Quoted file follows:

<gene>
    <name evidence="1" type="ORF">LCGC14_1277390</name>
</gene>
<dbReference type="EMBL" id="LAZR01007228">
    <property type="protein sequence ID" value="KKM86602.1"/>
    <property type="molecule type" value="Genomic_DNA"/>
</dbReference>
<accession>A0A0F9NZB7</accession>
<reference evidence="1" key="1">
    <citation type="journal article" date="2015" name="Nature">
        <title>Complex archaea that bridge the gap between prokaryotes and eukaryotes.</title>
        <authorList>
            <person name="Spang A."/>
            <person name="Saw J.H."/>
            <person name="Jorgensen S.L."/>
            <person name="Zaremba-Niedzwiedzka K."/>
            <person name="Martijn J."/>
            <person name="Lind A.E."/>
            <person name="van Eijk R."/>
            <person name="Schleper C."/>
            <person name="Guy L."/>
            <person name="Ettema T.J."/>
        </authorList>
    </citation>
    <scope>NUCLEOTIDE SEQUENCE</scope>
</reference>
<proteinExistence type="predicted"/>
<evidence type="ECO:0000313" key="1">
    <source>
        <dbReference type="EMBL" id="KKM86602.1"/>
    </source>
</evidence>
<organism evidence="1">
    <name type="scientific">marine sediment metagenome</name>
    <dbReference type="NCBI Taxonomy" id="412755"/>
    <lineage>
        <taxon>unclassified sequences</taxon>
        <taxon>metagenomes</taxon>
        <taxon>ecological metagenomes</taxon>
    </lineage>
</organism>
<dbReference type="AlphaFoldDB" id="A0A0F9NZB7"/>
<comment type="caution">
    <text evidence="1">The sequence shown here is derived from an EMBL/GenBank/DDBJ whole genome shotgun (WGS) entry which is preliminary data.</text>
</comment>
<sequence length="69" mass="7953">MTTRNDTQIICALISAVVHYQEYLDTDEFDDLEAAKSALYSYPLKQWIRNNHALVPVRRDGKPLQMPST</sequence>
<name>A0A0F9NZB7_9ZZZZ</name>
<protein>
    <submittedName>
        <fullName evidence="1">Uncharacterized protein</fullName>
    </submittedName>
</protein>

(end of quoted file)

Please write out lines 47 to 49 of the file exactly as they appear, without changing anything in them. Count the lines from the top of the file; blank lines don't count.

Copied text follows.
<name>A0A0F9NZB7_9ZZZZ</name>
<protein>
    <submittedName>